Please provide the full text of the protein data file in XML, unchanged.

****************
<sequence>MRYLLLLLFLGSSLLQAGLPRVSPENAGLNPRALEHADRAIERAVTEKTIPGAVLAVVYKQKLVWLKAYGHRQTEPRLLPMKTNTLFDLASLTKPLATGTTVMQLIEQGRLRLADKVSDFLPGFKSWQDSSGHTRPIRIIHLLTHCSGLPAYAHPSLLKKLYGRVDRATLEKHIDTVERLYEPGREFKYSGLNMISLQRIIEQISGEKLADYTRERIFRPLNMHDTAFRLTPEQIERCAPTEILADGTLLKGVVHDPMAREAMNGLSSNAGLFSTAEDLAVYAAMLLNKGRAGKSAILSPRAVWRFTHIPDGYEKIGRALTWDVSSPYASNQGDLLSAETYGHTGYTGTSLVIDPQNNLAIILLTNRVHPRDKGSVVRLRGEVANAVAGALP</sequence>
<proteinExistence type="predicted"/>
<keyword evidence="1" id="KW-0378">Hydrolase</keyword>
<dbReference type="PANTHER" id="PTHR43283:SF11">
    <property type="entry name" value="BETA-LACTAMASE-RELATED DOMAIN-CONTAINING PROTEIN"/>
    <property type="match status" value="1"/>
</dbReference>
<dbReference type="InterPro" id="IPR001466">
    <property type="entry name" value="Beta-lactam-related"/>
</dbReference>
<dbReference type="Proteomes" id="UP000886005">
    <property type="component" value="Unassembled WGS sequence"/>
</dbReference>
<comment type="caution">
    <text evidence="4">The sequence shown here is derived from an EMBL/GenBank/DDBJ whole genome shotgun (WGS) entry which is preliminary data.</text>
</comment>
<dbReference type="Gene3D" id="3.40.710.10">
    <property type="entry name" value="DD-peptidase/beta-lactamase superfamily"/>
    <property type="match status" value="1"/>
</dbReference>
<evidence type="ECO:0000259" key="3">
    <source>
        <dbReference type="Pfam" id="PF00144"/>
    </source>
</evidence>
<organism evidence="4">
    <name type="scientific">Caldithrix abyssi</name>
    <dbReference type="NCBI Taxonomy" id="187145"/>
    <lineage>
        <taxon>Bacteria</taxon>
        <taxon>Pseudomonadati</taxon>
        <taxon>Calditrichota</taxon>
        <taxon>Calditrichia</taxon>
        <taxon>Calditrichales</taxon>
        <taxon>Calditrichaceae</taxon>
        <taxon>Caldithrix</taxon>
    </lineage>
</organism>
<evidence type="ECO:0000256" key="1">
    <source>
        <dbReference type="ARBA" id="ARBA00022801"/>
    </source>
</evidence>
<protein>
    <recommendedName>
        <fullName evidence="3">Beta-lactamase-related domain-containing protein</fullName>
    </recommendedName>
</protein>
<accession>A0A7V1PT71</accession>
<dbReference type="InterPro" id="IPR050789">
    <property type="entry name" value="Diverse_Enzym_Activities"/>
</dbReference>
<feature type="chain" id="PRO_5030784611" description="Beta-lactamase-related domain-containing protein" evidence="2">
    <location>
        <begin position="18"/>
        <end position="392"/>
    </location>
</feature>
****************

<sequence>MRYLLLLLFLGSSLLQAGLPRVSPENAGLNPRALEHADRAIERAVTEKTIPGAVLAVVYKQKLVWLKAYGHRQTEPRLLPMKTNTLFDLASLTKPLATGTTVMQLIEQGRLRLADKVSDFLPGFKSWQDSSGHTRPIRIIHLLTHCSGLPAYAHPSLLKKLYGRVDRATLEKHIDTVERLYEPGREFKYSGLNMISLQRIIEQISGEKLADYTRERIFRPLNMHDTAFRLTPEQIERCAPTEILADGTLLKGVVHDPMAREAMNGLSSNAGLFSTAEDLAVYAAMLLNKGRAGKSAILSPRAVWRFTHIPDGYEKIGRALTWDVSSPYASNQGDLLSAETYGHTGYTGTSLVIDPQNNLAIILLTNRVHPRDKGSVVRLRGEVANAVAGALP</sequence>
<proteinExistence type="predicted"/>
<keyword evidence="1" id="KW-0378">Hydrolase</keyword>
<dbReference type="PANTHER" id="PTHR43283:SF11">
    <property type="entry name" value="BETA-LACTAMASE-RELATED DOMAIN-CONTAINING PROTEIN"/>
    <property type="match status" value="1"/>
</dbReference>
<dbReference type="InterPro" id="IPR001466">
    <property type="entry name" value="Beta-lactam-related"/>
</dbReference>
<dbReference type="Proteomes" id="UP000886005">
    <property type="component" value="Unassembled WGS sequence"/>
</dbReference>
<comment type="caution">
    <text evidence="4">The sequence shown here is derived from an EMBL/GenBank/DDBJ whole genome shotgun (WGS) entry which is preliminary data.</text>
</comment>
<dbReference type="Gene3D" id="3.40.710.10">
    <property type="entry name" value="DD-peptidase/beta-lactamase superfamily"/>
    <property type="match status" value="1"/>
</dbReference>
<evidence type="ECO:0000259" key="3">
    <source>
        <dbReference type="Pfam" id="PF00144"/>
    </source>
</evidence>
<organism evidence="4">
    <name type="scientific">Caldithrix abyssi</name>
    <dbReference type="NCBI Taxonomy" id="187145"/>
    <lineage>
        <taxon>Bacteria</taxon>
        <taxon>Pseudomonadati</taxon>
        <taxon>Calditrichota</taxon>
        <taxon>Calditrichia</taxon>
        <taxon>Calditrichales</taxon>
        <taxon>Calditrichaceae</taxon>
        <taxon>Caldithrix</taxon>
    </lineage>
</organism>
<evidence type="ECO:0000256" key="1">
    <source>
        <dbReference type="ARBA" id="ARBA00022801"/>
    </source>
</evidence>
<protein>
    <recommendedName>
        <fullName evidence="3">Beta-lactamase-related domain-containing protein</fullName>
    </recommendedName>
</protein>
<accession>A0A7V1PT71</accession>
<dbReference type="InterPro" id="IPR050789">
    <property type="entry name" value="Diverse_Enzym_Activities"/>
</dbReference>
<feature type="chain" id="PRO_5030784611" description="Beta-lactamase-related domain-containing protein" evidence="2">
    <location>
        <begin position="18"/>
        <end position="392"/>
    </location>
</feature>